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Should KSP have a Delta-V readout?

Should KSP have a Delta-V readout?  

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  1. 1. Should KSP have a Delta-V readout?



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I'm in favor of a dV indicator being stock, and without any gating behind career upgrades.  (Even though it'd work very well with my ideas for a career tree mod with smaller, cheaper upgrades.)

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21 minutes ago, Red Iron Crown said:

So....back to calculating by hand or using external tools then?

If you give the player accurate masses and accurate Isps then all you're doing by hiding the delta V counter or making it less accurate is pushing the player to manual/external calculation.

Option (b): pushing the player to upgrade their buildings.

"In the beginning, our rockets were inefficient. As we progressed, we managed to make better, leaner rockets"

I think it fits very well in a career narrative. Of course you can calculate things manually. Or use an external mod. Or just use sandbox if you don't like the career model of "earning" your way to bigger, better, faster. The whole point of career mode is progression, and personally I think something like this fits very well in it. We don't have maneuver nodes right from the beginning either, after all.

 

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6 minutes ago, Kerbart said:

"In the beginning, our rockets were inefficient. As we progressed, we managed to make better, leaner rockets"

So you want the player to upgrade or discover the isp of their rockets?  I can get behind that, it makes more sense for part testing contracts than #LOLTESTTHISSRBONAKERBINESCAPE.  Paywalling automated calculation is a simple irritant.

6 minutes ago, Kerbart said:

The whole point of career mode is progression

Progression that is logical is one thing, progression simply to make progression is lazy game design.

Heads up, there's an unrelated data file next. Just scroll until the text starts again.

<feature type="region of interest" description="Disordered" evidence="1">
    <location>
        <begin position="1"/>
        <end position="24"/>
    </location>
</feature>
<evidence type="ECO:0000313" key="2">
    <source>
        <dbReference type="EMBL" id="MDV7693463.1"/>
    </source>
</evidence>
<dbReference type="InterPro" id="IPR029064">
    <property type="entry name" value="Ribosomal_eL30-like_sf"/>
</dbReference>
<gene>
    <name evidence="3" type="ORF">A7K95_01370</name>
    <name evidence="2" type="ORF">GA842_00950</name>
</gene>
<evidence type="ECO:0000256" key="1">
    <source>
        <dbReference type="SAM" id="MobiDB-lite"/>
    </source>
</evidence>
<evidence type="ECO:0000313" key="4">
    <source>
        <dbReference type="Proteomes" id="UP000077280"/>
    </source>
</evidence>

6 minutes ago, Kerbart said:

We don't have maneuver nodes right from the beginning either, after all.

Which makes sense in a way because you have to upgrade to better antennas and tracking.  Delta-V calculation for planning is just simple calculation; you have some rando to plug numbers into the slide rule and hand them to you.  Paywalling that is simply an irritant, poorly thought out game design.

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As much as I love science and how great it would be if I could calculate dV on my own with a calculator, I think the dV readout should be stock. The engineer report in the VAB/SPH is a good place to provide that information. dV and what it represents could also be KSPedia article as suggested. You can argue that it is not necessary to have a dV readout during flight, so you have a more traditional flight once you know the capabilities of your rocket, but it should be in the editors. I just think that along with orbital mechanics, dV should be one of those things that players naturally understand over time and not having that in stock limits that capability.

I have read far too many Reddit or imgur album comments about people who "can't even get to orbit" or "can't go to the moon" who might achieve those goals if the game helps them to learn about TWR, fuel, and the dV required to reach those goals. For example, upgrading your tracking station after achieving orbit could be set to unlock a dV chart so you can start to plan further voyages.

KSP is ultimately a game and should be accessible. It already does a good job of naturally teaching players basic space flight concepts over time. The inclusion of dV and TWR could expand that knowledge and help players be more successful, which in turn keeps them encouraged to play and explore.

Having the dV unlocked over time is not a good idea though. It should always be available on the editor. Maybe you can unlock a part with an in-flight readout or unlock it for your more advanced command modules later on, similar to how you can with Engineer or MechJeb.

Just some thoughts

Edited by akron

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2 hours ago, Red Iron Crown said:

So....back to calculating by hand or using external tools then?

If you give the player accurate masses and accurate Isps then all you're doing by hiding the delta V counter or making it less accurate is pushing the player to manual/external calculation.